After Missouri's one-day recruiting camp finally ended on Tuesday, Jack Allison climbed the wall behind the north endzone for a photo opportunity in front of the "Rock-M."
A 2016 quarterback from Palmetto, Fla., Allison already has offers from Alabama, Tennessee, Miami and Central Florida. Missouri also offered about three weeks ago. This photo session, however, wasn't just a memento for one of his college visits, a figure that will continue to grow as his national profile keeps rising.
Allison's family has deep ties to the University of Missouri. You can say they helped build the athletic program in Columbia, too.
It wouldn't be hyperbole.
Allison's father, Sean Allison, was born in Springfield. He attended Kickapoo High School and swam at Drury University in Springfield. His family runs deep with Missouri fans. His uncle, Butch Allison, was a letter winner for the Tigers in football. His older brother, Kelly Allison, worked as a graduate assistant for Missouri under Woody Widenhofer, and his younger brother, Chris, played for one year with the Tigers in the late 80s.
But Sean Allison's grandfather -- his mother's dad, Craig Kelly -- helped build the Hearnes Center.
"He was the superintendent in charge of construction," Sean Allison said. "When that building was getting constructed, we would come up here as little kids. We were the boss's grandkids."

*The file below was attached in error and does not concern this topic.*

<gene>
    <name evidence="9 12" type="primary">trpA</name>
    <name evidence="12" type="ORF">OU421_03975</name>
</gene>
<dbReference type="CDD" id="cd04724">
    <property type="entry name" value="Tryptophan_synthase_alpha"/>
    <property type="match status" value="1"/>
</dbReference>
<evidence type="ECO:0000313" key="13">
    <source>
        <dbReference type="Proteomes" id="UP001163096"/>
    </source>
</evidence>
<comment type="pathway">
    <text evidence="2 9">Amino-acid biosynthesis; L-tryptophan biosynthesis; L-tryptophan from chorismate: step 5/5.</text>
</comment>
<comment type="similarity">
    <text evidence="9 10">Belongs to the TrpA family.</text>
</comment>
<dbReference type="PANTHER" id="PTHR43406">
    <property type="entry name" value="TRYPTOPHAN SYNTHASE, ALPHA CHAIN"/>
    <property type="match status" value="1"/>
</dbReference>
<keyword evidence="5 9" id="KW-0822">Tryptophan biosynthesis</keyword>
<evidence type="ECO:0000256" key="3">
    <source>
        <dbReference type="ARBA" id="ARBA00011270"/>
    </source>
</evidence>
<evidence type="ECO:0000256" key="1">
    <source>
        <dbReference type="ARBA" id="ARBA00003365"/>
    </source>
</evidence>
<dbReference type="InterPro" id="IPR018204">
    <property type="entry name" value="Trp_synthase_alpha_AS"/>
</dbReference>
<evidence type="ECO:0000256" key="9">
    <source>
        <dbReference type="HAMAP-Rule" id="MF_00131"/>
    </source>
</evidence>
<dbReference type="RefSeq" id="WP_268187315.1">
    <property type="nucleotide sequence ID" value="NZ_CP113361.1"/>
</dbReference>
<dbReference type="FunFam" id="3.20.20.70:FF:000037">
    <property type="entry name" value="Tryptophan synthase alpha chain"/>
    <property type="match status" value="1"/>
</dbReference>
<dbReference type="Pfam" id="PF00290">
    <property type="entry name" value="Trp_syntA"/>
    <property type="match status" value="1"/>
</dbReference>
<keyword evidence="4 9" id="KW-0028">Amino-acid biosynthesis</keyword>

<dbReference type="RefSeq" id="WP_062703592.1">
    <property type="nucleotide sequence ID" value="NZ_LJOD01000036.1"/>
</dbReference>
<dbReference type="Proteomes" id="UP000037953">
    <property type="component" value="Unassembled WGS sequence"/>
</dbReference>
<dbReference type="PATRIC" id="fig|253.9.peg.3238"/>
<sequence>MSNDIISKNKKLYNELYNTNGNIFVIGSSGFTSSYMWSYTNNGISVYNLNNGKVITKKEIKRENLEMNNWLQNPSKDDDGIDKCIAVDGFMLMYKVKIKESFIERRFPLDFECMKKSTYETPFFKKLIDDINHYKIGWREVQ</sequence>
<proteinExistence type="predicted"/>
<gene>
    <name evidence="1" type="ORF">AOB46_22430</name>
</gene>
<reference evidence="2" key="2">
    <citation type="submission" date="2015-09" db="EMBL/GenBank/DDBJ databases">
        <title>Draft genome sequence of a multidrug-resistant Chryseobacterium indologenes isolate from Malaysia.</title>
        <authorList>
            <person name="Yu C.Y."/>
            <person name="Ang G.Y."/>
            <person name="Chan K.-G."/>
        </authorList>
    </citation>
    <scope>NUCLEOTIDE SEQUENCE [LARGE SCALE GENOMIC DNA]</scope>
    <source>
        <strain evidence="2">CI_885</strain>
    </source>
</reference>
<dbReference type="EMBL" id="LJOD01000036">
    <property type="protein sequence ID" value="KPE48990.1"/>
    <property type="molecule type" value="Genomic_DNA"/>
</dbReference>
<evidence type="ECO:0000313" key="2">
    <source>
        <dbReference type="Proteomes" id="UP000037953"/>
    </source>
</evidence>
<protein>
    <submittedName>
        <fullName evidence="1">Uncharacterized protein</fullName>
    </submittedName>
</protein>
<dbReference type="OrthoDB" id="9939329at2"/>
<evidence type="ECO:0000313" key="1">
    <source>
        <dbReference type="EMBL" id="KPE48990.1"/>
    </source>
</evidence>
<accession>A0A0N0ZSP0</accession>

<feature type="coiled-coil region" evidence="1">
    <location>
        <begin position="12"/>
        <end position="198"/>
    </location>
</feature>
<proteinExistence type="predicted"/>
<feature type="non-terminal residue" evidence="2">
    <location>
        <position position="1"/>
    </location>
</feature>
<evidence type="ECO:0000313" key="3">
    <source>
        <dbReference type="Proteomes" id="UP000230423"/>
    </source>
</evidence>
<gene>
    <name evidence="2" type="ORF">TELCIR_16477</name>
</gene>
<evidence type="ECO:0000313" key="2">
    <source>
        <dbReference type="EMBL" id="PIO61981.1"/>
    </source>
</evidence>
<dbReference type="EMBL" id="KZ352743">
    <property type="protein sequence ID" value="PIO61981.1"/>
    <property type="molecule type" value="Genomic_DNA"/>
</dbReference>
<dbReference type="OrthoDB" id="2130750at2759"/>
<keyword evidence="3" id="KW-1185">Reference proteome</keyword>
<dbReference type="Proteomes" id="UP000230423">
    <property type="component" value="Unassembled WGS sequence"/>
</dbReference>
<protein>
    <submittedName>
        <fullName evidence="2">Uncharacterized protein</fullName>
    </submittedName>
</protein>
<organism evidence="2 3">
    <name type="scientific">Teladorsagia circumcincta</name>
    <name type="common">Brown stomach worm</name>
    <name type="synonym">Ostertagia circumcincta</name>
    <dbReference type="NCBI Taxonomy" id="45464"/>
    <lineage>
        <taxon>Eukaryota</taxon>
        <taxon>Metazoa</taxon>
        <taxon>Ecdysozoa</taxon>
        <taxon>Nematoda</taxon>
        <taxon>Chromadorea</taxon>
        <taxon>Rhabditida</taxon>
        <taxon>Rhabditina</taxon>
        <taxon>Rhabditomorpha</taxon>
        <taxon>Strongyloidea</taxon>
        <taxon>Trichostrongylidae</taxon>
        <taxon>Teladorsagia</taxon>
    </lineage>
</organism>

The lore goes even deeper than that.
"In fact, my brother Kelly was the first one to shoot a basketball at Hearnes and had Norm Stewart come out," Allison said. "Norm and my brother Kelly -- I don't know, he was probably in fourth grade, maybe -- shot the first basket there and Norm autographed it and had a little ceremony.
"It wasn't even finished yet. It was like the day after they hung the goals."
With Jack now a major Division-I recruit, Tuesday's camp was a family reunion of sorts for his extended family. His grandpa made the trip from St. Louis, and his grandmother and great-aunt drove in from Springfield to watch Jack work out in front of Missouri's coaches, on the same field where his great-aunt, Jo-Ellen Kelly, has season tickets.
"She never misses a game," Sean Allison said, pointing to the south endzone where her tickets are located.
The family's campus tour on Tuesday, led by assistants on the football team, didn't really even need a guide. Jack's grandmother graduated from Missouri in the late 1950s ("'58 or '59, I think," Sean guessed.) She became the de-facto welcoming committee, pointing out where she took archery and golf classes and talking about how the columns came to be.
"She was on the bucket brigade with the big fire, with the columns," Sean deadpanned, before laughing. "No. She's not that old. She's talked about the fires and the columns all my life. It was like she must have been there."
"Big-time. Big-time fans," he added. "He's got a lot of pressure to come to MU. He's got a lot of pressure on him today. All these people come to watch him. It's a lot of fun."
"She's the biggest Mizzou fan, I think, in America," Jack said about his grandmother.